From Antietam to Chancellorsville: September 1862 to May 1863

Battles For the West

What was the military situation from the Confederate point of view?

The only leading general who was truly upbeat was Robert E. Lee. Despite the defeat at Antietam four months earlier, Lee believed that the Army of Northern Virginia was in excellent shape and could defeat the Army of the Potomac any day, so long as circumstances were equal. His subordinates—James Longstreet and Stonewall Jackson—followed his lead in their opinion of the situation.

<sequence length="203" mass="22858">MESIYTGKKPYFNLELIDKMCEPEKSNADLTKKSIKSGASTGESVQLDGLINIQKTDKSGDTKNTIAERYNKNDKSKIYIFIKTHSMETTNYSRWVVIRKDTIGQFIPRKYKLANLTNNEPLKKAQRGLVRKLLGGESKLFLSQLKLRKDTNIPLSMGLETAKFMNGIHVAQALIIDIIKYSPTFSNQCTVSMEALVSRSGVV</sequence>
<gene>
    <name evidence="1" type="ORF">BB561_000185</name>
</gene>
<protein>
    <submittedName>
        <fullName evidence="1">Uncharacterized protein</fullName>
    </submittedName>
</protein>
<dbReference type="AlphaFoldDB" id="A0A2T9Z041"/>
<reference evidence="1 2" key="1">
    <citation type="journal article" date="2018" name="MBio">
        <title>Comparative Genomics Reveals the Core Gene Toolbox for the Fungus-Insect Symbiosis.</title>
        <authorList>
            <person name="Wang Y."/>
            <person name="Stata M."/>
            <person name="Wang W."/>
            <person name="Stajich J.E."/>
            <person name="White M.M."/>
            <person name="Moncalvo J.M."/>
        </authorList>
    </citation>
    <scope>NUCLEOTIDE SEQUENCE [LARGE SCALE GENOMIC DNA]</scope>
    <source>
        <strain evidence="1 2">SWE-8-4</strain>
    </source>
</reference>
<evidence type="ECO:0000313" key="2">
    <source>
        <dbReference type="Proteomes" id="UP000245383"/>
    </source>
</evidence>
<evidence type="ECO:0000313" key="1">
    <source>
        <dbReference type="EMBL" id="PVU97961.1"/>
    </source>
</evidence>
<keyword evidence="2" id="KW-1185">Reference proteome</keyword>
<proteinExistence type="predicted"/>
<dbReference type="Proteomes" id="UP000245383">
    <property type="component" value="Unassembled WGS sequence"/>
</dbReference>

The Confederate garrison at Vicksburg, Mississippi, knew that it was the key to maintaining a true Confederacy, one that commenced in Virginia and ran all the way to Texas. If Vicksburg fell, the Confederate cause would be on very shaky ground. But the garrison was not confident in its commander, General John Pemberton, in part because he was Northern born. Raised in Philadelphia, Pemberton was thoroughly devoted to the Confederate cause, but both his accent and his appearance made him seem something of a foreigner to his men. In between the Army of Northern Virginia and the men who held Vicksburg was the Army of Tennessee, led by General Braxton Bragg.


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